Lost your job due to the pandemic? Look on the bright side. An economic cushion exists to break your financial free fall–unemployment benefits. Well, that’s how it’s supposed to work anyway. While millions of Americans aren’t working, neither is the unemployment system.
In actuality, there’s not just one unemployment program. Oh, no. The U.S. boasts 53 different unemployment systems–one for each state plus one each for Washington, D.C., Puerto Rico, and the U.S. Virgin Islands. Despite this large number of setups to assist workers (er, former workers) when they most need financial assistance, a vast amount of the unemployed are outside the economic safety net these programs are supposed to provide.
Just how many people are we talking about? Well, first we need to determine who’s unemployed. This blog is too short to identify all of them because official U.S. statistics reveal that 26.5 million people have submitted applications for unemployment benefits since mid-March. So much for all those jobs gained during the recent long employment boom. Boom has turned to bust thanks to the coronavirus.
But wait. That’s merely the number of individuals who have successfully been able to submit an unemployment application. A survey by the Economic Policy Institute (“EPI”) indicates another 8.9 to 13.9 million people have not been able to get applications submitted. Per EPI, for every 10 people who were able to file an unemployment claim, 3 or 4 more people could not register. Why? Unemployment compensation system websites have been down and phone lines have clogged by hordes of the unemployed seeking the assistance which had been represented was going to be available to them.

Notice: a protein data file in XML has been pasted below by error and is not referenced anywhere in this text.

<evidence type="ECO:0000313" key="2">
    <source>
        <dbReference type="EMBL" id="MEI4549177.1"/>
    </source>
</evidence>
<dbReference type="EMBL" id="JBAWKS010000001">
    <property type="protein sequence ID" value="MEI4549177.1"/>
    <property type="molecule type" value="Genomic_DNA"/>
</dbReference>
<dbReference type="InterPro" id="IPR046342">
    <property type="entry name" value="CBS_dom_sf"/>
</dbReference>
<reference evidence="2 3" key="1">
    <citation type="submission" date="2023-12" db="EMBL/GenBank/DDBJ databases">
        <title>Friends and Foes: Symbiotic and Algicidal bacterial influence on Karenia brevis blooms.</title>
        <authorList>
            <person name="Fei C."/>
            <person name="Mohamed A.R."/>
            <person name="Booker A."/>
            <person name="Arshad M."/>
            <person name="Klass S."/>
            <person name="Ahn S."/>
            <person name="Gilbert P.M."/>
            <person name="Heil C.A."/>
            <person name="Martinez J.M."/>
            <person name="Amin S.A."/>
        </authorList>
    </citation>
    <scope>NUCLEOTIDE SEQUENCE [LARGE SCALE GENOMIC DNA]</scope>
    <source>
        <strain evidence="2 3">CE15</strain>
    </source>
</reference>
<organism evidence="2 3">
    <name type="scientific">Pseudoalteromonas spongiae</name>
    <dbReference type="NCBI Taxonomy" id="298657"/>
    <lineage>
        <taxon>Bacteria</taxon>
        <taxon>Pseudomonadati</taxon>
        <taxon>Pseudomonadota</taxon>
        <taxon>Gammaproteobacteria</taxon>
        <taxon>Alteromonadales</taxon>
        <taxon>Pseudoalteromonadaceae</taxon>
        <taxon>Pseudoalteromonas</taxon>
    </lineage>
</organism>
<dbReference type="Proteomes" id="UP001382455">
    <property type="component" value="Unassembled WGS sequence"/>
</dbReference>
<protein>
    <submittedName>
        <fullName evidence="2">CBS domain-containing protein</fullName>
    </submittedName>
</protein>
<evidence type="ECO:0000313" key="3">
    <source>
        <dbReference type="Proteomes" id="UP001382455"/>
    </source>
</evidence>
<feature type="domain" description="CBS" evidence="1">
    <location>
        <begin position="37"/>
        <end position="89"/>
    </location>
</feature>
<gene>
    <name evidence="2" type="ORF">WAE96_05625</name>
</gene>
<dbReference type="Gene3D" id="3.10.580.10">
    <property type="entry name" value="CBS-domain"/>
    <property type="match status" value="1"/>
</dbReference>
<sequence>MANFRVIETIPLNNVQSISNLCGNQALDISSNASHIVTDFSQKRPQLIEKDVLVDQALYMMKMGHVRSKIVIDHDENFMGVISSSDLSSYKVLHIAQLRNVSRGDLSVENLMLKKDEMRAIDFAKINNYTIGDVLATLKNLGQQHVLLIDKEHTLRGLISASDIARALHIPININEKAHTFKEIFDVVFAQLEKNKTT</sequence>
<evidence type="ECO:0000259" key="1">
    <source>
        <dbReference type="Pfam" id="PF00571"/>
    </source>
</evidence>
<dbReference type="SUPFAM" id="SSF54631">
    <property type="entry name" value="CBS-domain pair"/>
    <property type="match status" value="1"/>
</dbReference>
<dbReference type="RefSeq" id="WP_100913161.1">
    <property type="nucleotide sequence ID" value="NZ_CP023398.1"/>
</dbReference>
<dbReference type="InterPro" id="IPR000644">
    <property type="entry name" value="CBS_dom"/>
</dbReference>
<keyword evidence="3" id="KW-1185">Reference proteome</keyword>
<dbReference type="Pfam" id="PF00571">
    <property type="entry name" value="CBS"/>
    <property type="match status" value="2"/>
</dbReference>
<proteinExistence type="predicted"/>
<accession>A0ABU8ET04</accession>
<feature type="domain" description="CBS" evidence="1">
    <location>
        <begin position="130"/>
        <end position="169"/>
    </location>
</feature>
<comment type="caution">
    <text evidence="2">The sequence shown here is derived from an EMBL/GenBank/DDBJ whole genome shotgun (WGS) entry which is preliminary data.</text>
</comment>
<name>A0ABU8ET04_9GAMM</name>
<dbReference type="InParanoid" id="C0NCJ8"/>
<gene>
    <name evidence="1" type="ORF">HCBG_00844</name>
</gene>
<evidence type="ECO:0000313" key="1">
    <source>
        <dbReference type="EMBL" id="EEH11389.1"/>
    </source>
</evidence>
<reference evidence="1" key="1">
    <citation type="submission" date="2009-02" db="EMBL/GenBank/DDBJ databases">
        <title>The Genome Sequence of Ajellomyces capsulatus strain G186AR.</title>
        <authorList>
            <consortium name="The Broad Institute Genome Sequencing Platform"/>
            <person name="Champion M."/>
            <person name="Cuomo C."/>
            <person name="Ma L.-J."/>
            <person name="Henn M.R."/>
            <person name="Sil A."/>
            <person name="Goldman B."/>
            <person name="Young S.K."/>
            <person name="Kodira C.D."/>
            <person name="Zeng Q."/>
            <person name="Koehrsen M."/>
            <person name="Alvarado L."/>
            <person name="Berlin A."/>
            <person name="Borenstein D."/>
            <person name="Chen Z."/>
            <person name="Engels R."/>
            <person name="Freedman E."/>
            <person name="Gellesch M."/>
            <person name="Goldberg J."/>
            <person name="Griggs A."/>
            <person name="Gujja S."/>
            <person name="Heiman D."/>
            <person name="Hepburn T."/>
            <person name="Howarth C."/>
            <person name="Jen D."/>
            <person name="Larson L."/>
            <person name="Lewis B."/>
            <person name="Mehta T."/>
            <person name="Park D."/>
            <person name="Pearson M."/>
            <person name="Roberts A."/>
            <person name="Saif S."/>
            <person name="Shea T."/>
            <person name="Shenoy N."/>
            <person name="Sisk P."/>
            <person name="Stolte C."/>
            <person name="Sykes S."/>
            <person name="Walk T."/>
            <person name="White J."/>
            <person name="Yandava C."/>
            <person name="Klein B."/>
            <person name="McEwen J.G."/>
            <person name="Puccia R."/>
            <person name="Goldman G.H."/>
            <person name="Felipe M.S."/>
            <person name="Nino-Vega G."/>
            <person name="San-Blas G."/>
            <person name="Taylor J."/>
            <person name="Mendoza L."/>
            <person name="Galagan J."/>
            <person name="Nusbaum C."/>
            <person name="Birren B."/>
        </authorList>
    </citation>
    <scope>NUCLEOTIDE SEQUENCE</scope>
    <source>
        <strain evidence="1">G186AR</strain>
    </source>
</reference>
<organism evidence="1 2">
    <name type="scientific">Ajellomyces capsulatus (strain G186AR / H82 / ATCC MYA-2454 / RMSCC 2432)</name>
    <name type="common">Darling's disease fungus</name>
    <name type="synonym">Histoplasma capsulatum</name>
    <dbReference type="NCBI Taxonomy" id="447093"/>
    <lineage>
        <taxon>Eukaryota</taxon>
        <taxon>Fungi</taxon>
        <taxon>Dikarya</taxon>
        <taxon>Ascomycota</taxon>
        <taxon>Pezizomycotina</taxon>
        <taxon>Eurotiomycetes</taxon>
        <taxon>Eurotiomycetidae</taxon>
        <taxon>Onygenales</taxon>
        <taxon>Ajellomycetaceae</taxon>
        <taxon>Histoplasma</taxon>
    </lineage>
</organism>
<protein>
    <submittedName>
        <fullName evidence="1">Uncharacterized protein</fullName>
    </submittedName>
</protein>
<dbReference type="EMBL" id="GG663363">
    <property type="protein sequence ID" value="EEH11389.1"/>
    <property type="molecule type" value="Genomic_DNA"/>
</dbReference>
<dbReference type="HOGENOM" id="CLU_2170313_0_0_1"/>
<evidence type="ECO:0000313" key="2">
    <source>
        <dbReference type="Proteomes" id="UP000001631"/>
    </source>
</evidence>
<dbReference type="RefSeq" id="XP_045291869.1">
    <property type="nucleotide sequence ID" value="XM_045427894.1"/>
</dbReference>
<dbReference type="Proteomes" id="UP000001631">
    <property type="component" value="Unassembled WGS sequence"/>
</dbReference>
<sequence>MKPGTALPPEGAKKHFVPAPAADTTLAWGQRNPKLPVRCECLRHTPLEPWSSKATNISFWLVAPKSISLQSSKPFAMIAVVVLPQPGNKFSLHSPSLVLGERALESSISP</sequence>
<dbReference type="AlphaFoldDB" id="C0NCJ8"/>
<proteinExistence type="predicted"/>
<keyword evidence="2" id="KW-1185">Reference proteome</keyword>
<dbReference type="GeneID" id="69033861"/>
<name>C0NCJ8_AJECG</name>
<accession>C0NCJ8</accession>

Things are particularly dark in the Sunshine State of Florida. The web-based application process apparently routinely kicks applicants out of the system when they hit the submit button. Nothing like spending a chunk of time completing an application merely to have it go “Poof!” and vanish into thin air when you’re finished. Other applicants have reportedly waited for “hours” on the phone only to be summarily disconnected. OK, so those who are unemployed may have time to wait for hours on the phone since they have no job to go to, but is that really how they deserve to be treated? Talk about kicking someone when they are down–or in this case hanging up on them.
Florida’s system was overwhelmed with the volume of users generated by the fallout from the pandemic. According to the State of Florida, it had received over 824,000 claims as of Tuesday. I’m no economic genius, but I rather suspect that figure will continue to rise on Wednesday, Thursday, and Friday of this week.
Florida’s Department of Economic Opportunity (“DEO”) is in charge of the debacle with the opportunity it is providing being a lost one to help those in need in a timely fashion. I’m not sure the Department’s name really fits its purpose. If you ask me (which they clearly didn’t), I’d suggest the name Department of Unemployment Help, or “DUH.” To me, that acronmyn is apropos to the State’s handling of the unemployment claim tsunami.
So what’s a state to do when it is going under from a deluge of claims its system can’t handle? Hmm. Maybe it should increase the system’s capacity to allow filing of even more claims it can’t handle. Sound ridiculous? Well, that’s exactly what happened in Florida. The State acted “quickly” (quickly being a relative term when it’s the government doing the acting) to add 77 more computer servers to its CONNECT website that unemployed workers hadn’t been able to connect to. Brilliant!